In most cases, a liver transplant alone will not cure hepatitis C. The infection is more likely to recur, requiring treatment with antiviral medications to prevent damage to the transplanted liver. Numerous studies have shown that new direct-acting antiviral drugs are effective in treating post-transplant hepatitis C. At the same time, treatment with live-acting antivirals can be achieved in appropriately selected patients prior to liver transplantation.


Even if you don’t have the hepatitis C vaccine, your doctor may recommend that you get vaccinated against hepatitis A and B viruses. These are different viruses that can damage the liver and complicate the course of chronic hepatitis C.

Now you have a chance to get one of these drugs:

  • Daclatasvir (Daclinza): Take this pill once a day with sofosbuvir for 12 weeks.
  • Elbasvir-Grazoprevir (Zopatier): The pill cures 97% of people who receive treatment once a day.
  • Glecaprevir-Pibrentasvir (Mavirate): This daily pill provides a shorter 8-week treatment cycle for adult patients with all types of HCV who do not have cirrhosis and have not received treatment. Treatment is more for those with a different stage of the disease. The recommended dose of this medicine is 3 tablets a day.
  • Ledipasvir-Sofosbuvir (Harvoni): This once-in-a-lifetime pill will cure most people in 8-12 weeks.
  • Ombitasvir-Paritaprevir-Dasabuvir-Ritonavir (Viekira Pak): This combination of treatment pills: two are taken once a day and one twice a day with meals. You take it for 12 to 24 weeks.
  • Ombitasvir-paritaprevir-ritonavir (Technivie): You will take this tablet by mouth, possibly with ribavirin.
  • Ribavirin (Copagus, Moderiba, Rebetol, Ribosphere, Virazole): It comes in a tablet, capsule, or liquid. You should take it twice a day, in the morning and in the evening, with food for 24 to 48 weeks or longer.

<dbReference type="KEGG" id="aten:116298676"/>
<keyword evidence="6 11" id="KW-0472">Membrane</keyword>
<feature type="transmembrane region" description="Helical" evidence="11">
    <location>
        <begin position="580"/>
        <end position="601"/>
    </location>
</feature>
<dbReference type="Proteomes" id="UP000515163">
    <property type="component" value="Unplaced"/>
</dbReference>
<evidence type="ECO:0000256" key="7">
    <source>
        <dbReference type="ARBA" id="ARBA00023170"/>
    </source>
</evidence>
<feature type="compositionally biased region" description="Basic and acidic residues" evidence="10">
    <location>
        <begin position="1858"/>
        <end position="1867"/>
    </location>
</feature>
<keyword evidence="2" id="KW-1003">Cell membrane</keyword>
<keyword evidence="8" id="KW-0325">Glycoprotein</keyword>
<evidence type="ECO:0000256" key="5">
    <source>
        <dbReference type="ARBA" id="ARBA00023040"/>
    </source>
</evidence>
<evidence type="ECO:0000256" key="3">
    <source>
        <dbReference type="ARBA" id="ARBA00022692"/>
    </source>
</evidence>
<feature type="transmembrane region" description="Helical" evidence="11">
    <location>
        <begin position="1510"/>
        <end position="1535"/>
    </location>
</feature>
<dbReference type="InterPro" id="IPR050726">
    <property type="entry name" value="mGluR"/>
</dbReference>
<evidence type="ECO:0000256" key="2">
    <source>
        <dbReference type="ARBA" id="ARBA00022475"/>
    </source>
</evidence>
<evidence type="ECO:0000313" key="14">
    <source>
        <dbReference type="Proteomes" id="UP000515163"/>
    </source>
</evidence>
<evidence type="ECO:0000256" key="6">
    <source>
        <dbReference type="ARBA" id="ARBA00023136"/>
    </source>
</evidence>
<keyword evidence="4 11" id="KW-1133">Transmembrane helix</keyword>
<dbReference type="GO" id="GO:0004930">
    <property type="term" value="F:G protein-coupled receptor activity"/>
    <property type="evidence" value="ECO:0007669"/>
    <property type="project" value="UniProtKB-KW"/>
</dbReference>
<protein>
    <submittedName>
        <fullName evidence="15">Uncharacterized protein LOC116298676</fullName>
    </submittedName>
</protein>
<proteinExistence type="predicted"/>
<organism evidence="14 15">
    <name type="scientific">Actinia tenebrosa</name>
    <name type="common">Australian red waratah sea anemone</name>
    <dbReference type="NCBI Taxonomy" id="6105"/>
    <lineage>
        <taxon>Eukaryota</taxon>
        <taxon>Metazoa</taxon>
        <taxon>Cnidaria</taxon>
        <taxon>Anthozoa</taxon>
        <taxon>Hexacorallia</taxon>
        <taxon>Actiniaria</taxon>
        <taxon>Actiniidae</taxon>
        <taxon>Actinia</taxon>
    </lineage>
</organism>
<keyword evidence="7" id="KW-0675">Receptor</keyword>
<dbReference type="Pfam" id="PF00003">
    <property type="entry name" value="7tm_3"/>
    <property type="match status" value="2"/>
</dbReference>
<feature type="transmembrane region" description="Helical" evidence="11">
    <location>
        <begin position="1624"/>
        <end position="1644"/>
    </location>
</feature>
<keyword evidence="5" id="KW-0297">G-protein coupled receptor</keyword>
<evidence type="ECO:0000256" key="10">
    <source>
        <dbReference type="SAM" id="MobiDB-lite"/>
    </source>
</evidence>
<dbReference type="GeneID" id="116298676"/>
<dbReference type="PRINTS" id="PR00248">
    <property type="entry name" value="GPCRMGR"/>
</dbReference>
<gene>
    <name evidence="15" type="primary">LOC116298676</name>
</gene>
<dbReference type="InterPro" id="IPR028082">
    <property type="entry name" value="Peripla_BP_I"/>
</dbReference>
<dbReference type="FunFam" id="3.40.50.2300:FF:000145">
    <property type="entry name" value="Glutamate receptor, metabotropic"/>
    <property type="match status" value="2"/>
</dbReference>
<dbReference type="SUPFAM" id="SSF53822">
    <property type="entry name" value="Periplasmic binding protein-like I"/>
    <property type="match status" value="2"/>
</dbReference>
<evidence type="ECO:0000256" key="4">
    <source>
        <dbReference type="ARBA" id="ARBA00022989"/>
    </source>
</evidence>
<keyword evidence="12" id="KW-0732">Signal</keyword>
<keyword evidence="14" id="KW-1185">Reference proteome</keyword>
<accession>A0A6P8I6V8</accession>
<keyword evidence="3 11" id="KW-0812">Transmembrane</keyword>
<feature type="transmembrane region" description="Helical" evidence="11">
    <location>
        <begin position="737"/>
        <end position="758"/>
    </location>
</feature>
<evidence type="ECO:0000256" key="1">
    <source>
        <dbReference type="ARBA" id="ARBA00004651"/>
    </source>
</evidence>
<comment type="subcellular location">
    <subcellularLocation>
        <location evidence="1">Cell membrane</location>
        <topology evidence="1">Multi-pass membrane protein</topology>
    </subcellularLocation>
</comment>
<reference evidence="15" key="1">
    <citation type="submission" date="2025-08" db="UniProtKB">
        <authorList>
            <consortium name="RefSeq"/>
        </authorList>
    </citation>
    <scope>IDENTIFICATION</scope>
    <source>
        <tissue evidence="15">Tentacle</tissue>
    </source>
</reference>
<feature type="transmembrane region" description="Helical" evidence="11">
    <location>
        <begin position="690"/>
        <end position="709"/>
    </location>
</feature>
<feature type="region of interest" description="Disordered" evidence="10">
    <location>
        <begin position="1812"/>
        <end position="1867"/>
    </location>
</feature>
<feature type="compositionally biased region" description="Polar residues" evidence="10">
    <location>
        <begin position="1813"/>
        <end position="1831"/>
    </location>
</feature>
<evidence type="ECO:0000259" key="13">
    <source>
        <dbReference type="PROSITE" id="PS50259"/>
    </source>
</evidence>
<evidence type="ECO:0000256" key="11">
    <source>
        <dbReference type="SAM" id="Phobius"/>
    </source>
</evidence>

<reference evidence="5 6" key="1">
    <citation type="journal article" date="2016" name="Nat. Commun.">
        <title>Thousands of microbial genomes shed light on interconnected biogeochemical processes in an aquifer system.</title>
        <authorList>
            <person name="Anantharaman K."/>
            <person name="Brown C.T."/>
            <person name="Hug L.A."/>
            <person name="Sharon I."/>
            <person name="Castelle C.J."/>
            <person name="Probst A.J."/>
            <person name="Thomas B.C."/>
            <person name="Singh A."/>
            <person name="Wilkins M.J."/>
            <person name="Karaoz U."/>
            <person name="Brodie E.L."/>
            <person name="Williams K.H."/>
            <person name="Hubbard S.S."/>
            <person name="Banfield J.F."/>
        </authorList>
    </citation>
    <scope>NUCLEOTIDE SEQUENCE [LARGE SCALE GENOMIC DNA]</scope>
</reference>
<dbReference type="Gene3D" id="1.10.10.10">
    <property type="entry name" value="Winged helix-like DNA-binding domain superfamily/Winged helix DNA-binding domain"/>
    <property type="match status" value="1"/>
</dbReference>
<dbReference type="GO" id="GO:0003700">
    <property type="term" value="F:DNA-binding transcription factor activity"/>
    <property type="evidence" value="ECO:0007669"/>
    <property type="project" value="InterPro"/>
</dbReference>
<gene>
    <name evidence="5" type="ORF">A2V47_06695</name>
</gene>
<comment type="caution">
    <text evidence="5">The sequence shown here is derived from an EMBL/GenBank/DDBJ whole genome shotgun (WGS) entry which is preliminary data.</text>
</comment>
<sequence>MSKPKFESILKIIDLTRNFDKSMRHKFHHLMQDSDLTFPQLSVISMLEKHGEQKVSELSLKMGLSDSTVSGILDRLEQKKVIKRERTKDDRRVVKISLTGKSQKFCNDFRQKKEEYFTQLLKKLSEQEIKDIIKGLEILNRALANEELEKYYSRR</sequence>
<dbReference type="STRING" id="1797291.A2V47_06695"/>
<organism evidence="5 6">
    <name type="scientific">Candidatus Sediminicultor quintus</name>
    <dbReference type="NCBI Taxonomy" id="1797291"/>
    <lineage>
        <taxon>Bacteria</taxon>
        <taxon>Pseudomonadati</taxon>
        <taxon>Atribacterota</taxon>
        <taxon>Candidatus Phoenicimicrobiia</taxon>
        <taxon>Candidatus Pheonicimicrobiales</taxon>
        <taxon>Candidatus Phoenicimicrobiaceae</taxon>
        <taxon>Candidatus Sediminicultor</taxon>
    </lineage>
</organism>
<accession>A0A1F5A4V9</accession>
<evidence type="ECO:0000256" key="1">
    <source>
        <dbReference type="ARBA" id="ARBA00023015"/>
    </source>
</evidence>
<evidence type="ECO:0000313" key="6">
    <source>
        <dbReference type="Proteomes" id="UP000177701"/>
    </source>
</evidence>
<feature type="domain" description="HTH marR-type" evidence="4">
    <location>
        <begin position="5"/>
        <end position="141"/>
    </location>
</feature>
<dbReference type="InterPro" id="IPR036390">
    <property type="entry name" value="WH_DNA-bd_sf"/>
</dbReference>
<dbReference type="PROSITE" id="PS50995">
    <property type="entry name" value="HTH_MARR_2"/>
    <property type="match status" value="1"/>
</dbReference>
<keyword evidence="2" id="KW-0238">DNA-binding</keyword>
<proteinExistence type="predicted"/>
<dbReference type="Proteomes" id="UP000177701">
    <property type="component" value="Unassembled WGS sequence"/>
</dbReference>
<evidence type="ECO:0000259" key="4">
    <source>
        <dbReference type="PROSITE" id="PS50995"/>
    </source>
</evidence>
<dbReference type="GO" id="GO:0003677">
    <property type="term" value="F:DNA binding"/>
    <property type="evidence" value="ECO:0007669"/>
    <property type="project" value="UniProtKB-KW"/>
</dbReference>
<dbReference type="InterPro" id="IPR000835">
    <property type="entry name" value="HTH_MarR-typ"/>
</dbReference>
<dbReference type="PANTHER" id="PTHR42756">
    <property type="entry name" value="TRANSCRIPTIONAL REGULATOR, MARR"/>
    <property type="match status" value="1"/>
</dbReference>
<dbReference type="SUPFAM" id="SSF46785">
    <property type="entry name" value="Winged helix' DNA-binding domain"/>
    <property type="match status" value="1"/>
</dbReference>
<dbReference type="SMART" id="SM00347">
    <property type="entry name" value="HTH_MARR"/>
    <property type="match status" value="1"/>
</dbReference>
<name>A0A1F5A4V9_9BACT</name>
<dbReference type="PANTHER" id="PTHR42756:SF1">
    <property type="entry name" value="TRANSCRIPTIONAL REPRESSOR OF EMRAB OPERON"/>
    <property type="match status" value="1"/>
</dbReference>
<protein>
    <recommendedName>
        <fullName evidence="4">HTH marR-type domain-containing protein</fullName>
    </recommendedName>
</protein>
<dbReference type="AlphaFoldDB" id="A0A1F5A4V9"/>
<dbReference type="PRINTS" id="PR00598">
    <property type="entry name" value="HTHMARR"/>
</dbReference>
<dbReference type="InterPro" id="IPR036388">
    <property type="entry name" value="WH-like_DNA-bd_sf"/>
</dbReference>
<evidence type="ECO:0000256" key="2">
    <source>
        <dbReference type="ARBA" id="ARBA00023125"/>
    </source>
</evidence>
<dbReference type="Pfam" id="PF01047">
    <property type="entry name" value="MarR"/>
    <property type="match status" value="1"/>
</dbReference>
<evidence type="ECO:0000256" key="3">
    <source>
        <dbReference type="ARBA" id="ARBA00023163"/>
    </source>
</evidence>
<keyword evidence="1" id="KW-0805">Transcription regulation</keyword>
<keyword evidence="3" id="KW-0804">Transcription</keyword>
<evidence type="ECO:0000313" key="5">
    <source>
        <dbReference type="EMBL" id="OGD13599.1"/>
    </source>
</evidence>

• Sofosbuvir (Sovaldi) with interferon and ribavirin: Take this tablet with food at the same time every day. You must take it with ribavirin and / or interferon and will probably be 12-24 weeks.
  • Sophosbuvir-Velpatasvir (Epclusa): This daily pill that you take for 12 weeks should cure your illness.
  • Sofosbuvir-Velpatasvir-Voxilaprevir (Vocev): This combination is approved for the treatment of adults with chronic HCV, with or without cirrhosis (asymptomatic stage of disease), who already have some treatments.

What are the side effects of hepatitis C medications?

The most common side effects of this infection drugs depend on the drug and often include:

  • Flu-like symptoms
  • Fatigue
  • Hair loss
  • Headache
  • Low blood counts
  • Difficulty thinking
  • Nervous
  • Depression

Complications of hepatitis c

Hepatitis C infection, which has been going on for many years, can cause significant problems, including:

  • Scarring of the liver (cirrhosis): Decades after a hepatitis C infection, cirrhosis can occur. Scars on your liver can make it harder for it to function.
  • Liver cancer: A small number of people with hepatitis C infection can develop liver cancer.
  • For liver failure: Advanced cirrhosis is when your liver stops working.

Prevention of hepatitis c

Protect yourself from hepatitis C infection by taking the following precautions:

  • Avoid using illicit drugs, especially if you inject them. If you use illicit drugs, seek help.
  • Be careful with body piercings and tattoos. If you choose to have piercings or a tattoo, look for a reputable store. Ask questions in advance about how the equipment is cleaned. Make sure employees are using clean needles. If the employees don’t answer your questions, find another store.
  • Safe sex practice. Do not have unprotected sex with multiple partners or with any partner whose health status is uncertain. Sexually transmitted infections can occur between monogamous couples, but the risk is lower.